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Correctional Decisions in the Community

  • Michael R. Gottfredson
  • Don M. Gottfredson
Part of the Law, Society, and Policy book series (LSPO, volume 3)

Abstract

Decisions about convicted offenders do not end with the sentence of the judge. Indeed, a new series of decisions is only beginning—whether the offender is to be placed on probation (usually with suspension of a more severe sanction), whether he or she is to be sent to jail (or these sanctions are to be used in combination), whether another alternative is to be selected, or whether the person is to be sent to prison. All these decisions that are now required may be called correctional, not because they necessarily are corrective of the person’s behavior, but because the term corrections has come into common use to designate the complex of activities, programs, and systems such as probation, jail, prison, and parole that have been designed to deal with adjudicated persons in state custody. Setting aside issues of paroling decisions for Chapter 9, we seek in this chapter and the next to outline the general nature of some common decision problems in areas of corrections.

Keywords

Correctional Decision Probation Officer Recidivism Rate Community Correction Probation Service 
These keywords were added by machine and not by the authors. This process is experimental and the keywords may be updated as the learning algorithm improves.

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Notes

  1. 1.
    Portions of this section are adapted from Gottfredson, Finckenauer, and Rauh (1977).Google Scholar
  2. 2.
    Not all criticism of these systems is based on negative or questionable evidence of effectiveness in reducing crime. For example, von Hirsch and Hanrahan (1979) argue concerning parole supervision that lower standards of proof and differing standards of disposition (from those affecting other offenders) lead to undesirable consequences to fairness or the imposition of justice.Google Scholar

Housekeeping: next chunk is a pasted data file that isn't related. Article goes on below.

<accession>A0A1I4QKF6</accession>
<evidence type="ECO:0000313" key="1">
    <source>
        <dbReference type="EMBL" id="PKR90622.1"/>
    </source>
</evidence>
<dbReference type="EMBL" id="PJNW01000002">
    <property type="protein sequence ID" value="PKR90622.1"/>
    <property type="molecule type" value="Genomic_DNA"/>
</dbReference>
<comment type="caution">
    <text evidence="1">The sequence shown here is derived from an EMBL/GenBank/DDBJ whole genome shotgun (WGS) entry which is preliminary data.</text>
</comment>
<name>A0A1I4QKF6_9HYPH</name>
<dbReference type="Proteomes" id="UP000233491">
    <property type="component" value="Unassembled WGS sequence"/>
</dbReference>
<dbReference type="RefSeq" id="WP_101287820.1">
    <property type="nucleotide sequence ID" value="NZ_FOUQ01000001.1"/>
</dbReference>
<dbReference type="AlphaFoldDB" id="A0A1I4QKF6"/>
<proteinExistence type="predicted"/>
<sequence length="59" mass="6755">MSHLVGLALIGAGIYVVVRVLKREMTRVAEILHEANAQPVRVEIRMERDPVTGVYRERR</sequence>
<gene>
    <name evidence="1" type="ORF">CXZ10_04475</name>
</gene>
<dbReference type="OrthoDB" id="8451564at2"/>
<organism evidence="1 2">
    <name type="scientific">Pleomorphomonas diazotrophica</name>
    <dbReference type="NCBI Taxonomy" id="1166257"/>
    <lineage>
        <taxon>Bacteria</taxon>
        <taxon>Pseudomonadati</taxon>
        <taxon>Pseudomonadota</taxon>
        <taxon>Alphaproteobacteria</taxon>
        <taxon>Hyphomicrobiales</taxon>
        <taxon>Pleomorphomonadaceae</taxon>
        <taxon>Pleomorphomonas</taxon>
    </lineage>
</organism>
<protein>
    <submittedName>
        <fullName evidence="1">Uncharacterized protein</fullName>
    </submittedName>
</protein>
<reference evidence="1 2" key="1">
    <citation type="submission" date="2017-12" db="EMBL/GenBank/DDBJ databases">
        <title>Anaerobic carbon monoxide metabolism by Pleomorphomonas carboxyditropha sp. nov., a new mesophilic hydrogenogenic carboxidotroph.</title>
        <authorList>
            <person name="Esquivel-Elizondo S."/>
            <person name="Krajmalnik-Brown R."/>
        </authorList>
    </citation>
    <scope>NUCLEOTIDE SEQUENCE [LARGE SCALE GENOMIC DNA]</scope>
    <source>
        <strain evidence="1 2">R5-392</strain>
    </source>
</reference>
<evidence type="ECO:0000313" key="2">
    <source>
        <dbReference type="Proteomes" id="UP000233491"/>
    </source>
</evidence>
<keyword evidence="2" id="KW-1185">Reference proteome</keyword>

3. 3.
    For reviews, see the following sources: Mannheim and Wilkins (1955; Chapter I provides a historical survey of American and European prediction studies in criminology. The book also provides a review of pertinent methodological issues up to the time of its publication and, so far as we know, the first use in criminological research of prediction as a control tool in quasi-experimental designs. See, for example, Chapter IX, “A Note on the Future of Criminological Research” at 211–224, especially at 211); Simon (1971; Chapter 3 is titled by the author “A Review of Some Selected Prediction Studies” but she seems conservative; the review provides a quite thorough analysis of many important studies); Gottfredson (1967:171–87); Albanese (1977); Gottfredson, Wilkins, and Hoffman (1978); Gottfredson and Gottfredson (1984).Google Scholar
  4. 4.
    For discussion of these methodological issues, see Simon (1971), Geason and Hangren (1958), Ford and Johnson (1976), Meehl and Rosen (1955), Cureton (1957), Hanley (1961), Walters (1956), Gottfredson (1967), and Gottfredson and Gottfredson (1985).Google Scholar
  5. 5.
    This is not to say that no positive results have been reported but that differences generalizable to other jurisdictions or otherwise having sufficient generalizability for formulation of general public policy are not available. Perhaps, however, this is too much to expect from single project evaluations and the questions have not been asked in the right way. The development of information systems for individual corrections agencies, as outlined later in this chapter, can guide policy decisions in that particular agency without the requirement of such jurisdiction-wide generalizability.Google Scholar
  6. 6.
    This section is adapted from Gottfredson, Finckenauer, and Rauh (1977).Google Scholar

Copyright information

© Springer Science+Business Media New York 1988

Authors and Affiliations

  • Michael R. Gottfredson
    • 1
  • Don M. Gottfredson
    • 2
  1. 1.Department of Management and PolicyUniversity of ArizonaTucsonUSA
  2. 2.School of Criminal JusticeRutgers UniversityNewarkUSA

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